The past month has been a busy one on the antiwar front. On June 9, I facilitated a Zoom presentation by John Rachel, author of “The Peace Dividend: The Most Controversial Proposal in the History of the World” for 1040 For Peace, Lancaster’s resident war tax resisters group. The link to the recording of the talk, complete with timestamps in the Description, can be found here.
It occurred to me during follow up discussions that the Peace Dividend refund idea is part of the “long game”, so to speak. Similar to getting a Libertarian elected to a national level office, it may take a while to get a Peace Dividend candidate elected. Or peace dividends in the form of tax refunds may just be a natural progression that follows when we are one day able to get military spending under control. But the fact that we Libertarians are invested in the long game might explain why this idea is being so well-received here. For this, I am grateful and encouraged.
But what are some ways that in the mean time we can achieve incremental change? After all, there is something to be said for measurable progress and small victories. For many, it is that which sustains hope and drives diligence in continuing towards the long game and the end goal of peace.
This is why in my article, “A Peace Dividend- The True Economic Stimulus” I suggested we tie peace dividend amendments to spending cut bills, and why I’ve been very focused lately on lobbying efforts for specific pieces of legislation. I had the pleasure last month of meeting with several members of Peace Action, and sitting in on seminars for their forthcoming lobbying sessions. This organization is self-described as “the nation’s largest grassroots peace network”. They have annually lobbied members of Congress to vote “No” on any NDAA (National Defense Authorization Act) that does not cut military spending. But for many reasons, not least of which is the money that national legislators receive from weapons contractors, this has never happened. And that is why Peace Action also goes after specific programs in the hopes of cutting them off piecemeal in amendments.
But even these efforts to tackle spending cuts one by one have a very low success rate. Perhaps they would be higher if they each had a peace dividend amendment added? Spending cuts are not sexy…receiving a check in the mail is. Which one is more likely to engage the public, enough that they flood their local Congressperson or Senator with phone calls saying “yes, I want this bill passed”?
In addition to military spending cut bills, Peace Action has been pursuing legislation such as S.J.Res.10, H.J.Res.15 and 16, and H.R.255, to end bills which have been continually used to authorize wars, such as the AUMF of 2001 and 2002.
Overturning any of these could be a great measure of progress, but as Glenn Greenwald recently pointed out, in the end they are just legalities that are often ignored. The recent air strikes by the Biden administration on Iraq and Syria are a perfect example. Biden did not use the AUMF as a rationale, he merely invoked Article II of the Constitution. Here is the official absurd statement: Statement by the Department of Defense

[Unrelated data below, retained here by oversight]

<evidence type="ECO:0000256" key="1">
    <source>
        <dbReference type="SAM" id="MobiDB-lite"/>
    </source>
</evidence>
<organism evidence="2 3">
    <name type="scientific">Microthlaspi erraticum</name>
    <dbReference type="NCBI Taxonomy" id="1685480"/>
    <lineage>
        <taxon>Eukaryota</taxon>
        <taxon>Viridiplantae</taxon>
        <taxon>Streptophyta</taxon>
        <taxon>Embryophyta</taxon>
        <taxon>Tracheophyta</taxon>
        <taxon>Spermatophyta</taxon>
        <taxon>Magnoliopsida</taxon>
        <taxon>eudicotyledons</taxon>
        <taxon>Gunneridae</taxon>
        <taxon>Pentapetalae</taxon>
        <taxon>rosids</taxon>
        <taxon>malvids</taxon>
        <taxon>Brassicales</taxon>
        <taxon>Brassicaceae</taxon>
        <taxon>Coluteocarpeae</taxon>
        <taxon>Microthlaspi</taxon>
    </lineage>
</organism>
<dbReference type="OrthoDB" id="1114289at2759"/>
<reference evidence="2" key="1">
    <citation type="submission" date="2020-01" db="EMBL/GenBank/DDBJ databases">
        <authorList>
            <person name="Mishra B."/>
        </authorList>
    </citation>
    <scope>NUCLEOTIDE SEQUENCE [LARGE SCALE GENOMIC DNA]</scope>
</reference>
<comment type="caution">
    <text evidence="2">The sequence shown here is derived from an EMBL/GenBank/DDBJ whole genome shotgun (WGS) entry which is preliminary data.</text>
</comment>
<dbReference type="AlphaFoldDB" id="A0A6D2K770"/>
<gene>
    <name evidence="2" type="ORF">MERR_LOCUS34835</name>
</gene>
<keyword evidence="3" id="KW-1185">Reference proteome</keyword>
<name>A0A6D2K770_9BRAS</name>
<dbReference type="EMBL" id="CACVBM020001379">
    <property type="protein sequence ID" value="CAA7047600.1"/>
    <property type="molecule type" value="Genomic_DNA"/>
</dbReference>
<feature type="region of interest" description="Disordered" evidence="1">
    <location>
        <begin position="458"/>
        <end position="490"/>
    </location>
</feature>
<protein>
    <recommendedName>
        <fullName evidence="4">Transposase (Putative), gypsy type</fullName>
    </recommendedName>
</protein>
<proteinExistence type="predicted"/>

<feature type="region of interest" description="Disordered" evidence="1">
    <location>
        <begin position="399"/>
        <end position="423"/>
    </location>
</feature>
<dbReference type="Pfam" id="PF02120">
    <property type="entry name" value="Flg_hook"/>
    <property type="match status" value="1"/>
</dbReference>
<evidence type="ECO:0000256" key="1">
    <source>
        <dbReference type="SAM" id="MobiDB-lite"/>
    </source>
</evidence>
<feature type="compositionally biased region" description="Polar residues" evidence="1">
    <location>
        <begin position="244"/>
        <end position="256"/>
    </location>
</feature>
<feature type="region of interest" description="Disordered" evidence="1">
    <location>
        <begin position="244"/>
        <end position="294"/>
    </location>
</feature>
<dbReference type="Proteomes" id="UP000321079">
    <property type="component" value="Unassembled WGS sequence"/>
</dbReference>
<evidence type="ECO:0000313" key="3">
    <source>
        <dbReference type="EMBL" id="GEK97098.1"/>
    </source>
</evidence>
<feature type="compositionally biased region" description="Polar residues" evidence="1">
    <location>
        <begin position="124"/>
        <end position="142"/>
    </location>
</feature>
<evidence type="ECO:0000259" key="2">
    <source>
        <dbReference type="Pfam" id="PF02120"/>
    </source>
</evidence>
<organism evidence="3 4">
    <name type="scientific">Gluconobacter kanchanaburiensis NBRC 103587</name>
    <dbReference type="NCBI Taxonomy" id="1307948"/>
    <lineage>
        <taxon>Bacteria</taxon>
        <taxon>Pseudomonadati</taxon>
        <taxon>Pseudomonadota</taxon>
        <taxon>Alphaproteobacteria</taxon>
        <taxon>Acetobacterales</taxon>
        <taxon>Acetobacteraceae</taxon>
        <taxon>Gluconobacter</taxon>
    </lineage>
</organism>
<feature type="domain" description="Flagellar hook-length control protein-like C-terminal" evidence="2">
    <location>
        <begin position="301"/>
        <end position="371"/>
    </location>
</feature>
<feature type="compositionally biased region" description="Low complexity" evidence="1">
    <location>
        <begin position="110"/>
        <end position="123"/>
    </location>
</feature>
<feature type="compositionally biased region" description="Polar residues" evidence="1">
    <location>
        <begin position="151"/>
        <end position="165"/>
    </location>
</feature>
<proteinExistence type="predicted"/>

…and therein lies the problem with the idea of incremental change. What may seem like progress is often only symbolic, and even if a bad bill or authorization is overturned, it is immediately replaced with something equally abhorrent. One can visualize a metaphor here, of attempting to fix a poorly built dam, only to have another hole open up every time you succeed in plugging one. But the drawbacks of incrementalism are enough for a separate blog post.
In my opinion, if we are to fight the war machine bill by bill, we need to find one that has a loophole. The Defend the Guard bill is exactly that…the loophole is that it allows antiwar activism to be done at the state level, instead of national, and brings the relevance of the issue closer to home. It also directly effects those who serve.
The bill has been introduced in 31 states, and we aim to get a sponsor for it here in Pennsylvania. Sergeant Dan McKnight and I had an amazing meeting over Zoom last week with Senator Scott Martin, our second meeting with him regarding Defend the Guard. Senator Pat Stefano, the chair of the Veteran Affairs and Emergency Preparedness Committee, also attended. Both Senators were extremely engaged and asked great questions. Pennsylvania has one of the largest National Guard units in the country. I am optimistic we will get sponsorship of the bill here.
Of course, sponsorship of the bill would be one bit of incremental progress. The bill actually passing, here or in another state, would be another. The mindset in the Defend the Guard movement is that if just one state passes it, there will be a domino effect among the others. It will force a national conversation, and a reckoning of how we deploy the men and women of our National Guard, which prior to 9/11, used to be for domestic emergencies, not deployment overseas for undeclared wars. That conversation has already started to happen, as seen in this recent PBS news clip: After wars in Iraq and Afghanistan, rethinking how National Guard members are deployed
Libertarians seem to understand better than anyone the minarchist principle that problems are best solved the more you localize them. Thus may be why the Defend the Guard bill seems to have found a home among Libertarians, and has such enthusiastic support here.
Though the Peace Dividend refund idea is less minarchist, in that it deals primarily with federal-level funds, I believe its appeal to self-interest is also a loophole that can be exposed in our current system. And one that, if it is also passed in any small form, will be enough to initiate the floodgates of national conversation and further bills.
For more information, go to https://peacedividend.us, or click here to sign up as a peace dividend activist.